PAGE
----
Not long ago I stumbled across a series of exchanges on Facebook that perfectly represented the online pattern of language peevery. Let me show you how it develops.

Person A posts a detestation of a word or usage. Let’s say it is impact as a verb.


Persons B, C, and D rush in to endorse Person A, amplifying their horror and outrage at this barbarism.

Person E chimes in to condemn impactful.

Now that a variant on the original objection has registered, the field widens as Person F complains about hearing people use irregardless.

Person G, who has a feeling for cliche, says that irregardless is “like fingernails on the chalkboard.”

Person H attempts vainly to point out that many English verbs have been formed from nouns, or vice versa, and that impact as a verb is a perfectly normal formation. Person H is ignored.

Person I deplores the steady “dumbing-down” of the language because of (a) young people, (b) texting, (c) the internet, (d) the failure of the schools to insist on whatever Person I was taught at puberty, or (e) some combination of the factors.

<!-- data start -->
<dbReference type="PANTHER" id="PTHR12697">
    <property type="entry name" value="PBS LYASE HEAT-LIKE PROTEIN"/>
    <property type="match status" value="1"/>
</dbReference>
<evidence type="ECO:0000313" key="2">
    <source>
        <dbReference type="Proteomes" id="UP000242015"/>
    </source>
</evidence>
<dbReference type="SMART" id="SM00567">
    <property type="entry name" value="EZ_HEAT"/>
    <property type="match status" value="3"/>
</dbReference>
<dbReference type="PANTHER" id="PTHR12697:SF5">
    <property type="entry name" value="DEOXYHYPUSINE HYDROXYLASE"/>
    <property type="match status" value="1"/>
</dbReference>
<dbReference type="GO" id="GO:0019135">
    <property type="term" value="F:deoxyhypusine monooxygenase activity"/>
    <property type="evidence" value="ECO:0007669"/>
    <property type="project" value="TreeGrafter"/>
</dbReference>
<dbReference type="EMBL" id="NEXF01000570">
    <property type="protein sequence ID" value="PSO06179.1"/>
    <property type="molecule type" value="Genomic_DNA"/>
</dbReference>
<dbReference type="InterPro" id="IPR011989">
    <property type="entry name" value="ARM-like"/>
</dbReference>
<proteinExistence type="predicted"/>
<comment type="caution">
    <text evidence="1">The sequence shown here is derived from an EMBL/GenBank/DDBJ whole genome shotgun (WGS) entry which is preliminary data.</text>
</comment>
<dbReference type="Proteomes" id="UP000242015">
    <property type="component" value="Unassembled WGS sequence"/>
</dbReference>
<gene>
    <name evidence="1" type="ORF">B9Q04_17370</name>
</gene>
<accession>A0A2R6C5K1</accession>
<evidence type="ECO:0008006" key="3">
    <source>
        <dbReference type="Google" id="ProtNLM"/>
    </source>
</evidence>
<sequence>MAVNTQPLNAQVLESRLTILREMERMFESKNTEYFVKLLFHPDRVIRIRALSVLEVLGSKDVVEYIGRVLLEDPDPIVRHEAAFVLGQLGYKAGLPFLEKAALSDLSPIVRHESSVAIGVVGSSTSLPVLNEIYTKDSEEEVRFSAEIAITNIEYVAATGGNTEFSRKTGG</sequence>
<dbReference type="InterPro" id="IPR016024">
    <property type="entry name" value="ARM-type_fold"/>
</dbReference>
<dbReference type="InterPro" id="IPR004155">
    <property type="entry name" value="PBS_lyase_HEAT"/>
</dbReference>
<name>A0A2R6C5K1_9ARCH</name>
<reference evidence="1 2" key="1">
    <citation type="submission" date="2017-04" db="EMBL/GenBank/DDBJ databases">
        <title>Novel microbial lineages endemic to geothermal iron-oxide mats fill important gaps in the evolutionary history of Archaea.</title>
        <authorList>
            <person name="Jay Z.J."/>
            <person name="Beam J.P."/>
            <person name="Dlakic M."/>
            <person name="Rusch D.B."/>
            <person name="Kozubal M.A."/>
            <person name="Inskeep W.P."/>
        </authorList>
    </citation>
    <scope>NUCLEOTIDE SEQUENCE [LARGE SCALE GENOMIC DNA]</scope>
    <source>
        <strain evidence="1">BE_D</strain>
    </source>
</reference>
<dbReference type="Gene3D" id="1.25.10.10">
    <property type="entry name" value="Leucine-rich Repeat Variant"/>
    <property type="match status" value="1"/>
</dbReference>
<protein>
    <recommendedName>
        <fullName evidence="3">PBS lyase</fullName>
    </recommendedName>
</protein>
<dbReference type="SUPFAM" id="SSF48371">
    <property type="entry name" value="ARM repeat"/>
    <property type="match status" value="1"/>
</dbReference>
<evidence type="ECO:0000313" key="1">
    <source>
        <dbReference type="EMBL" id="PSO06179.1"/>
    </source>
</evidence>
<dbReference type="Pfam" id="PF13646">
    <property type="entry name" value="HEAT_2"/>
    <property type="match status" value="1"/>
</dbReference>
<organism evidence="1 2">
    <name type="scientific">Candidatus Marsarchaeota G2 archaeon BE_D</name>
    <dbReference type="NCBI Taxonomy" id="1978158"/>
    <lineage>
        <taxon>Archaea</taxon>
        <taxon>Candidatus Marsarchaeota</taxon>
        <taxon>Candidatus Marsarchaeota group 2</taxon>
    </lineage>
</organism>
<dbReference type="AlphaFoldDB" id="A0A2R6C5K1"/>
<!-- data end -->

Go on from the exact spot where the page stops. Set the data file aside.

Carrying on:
Person J tries to bring in the idea of register, explaining that irregardless is not appropriate for formal English, but is nevertheless an actual word with a spelling, pronunciation, etymology, history, and a meaning that everybody understands.

Person K accuses Person J of being an “anything goes” elitist responsible for the overall dumbing-down and corruption of standards.

Person L starts ranting about misuse of literally.

Person M, taking all this in, sees that nothing is to be gained by entering into this conversation, in which the only actual purpose is public demonstration of the participants’ supposed superior mastery of English, and goes elsewhere, murmuring Dr. Johnson’s observation that “we are more pained by ignorance than pleased by instruction.”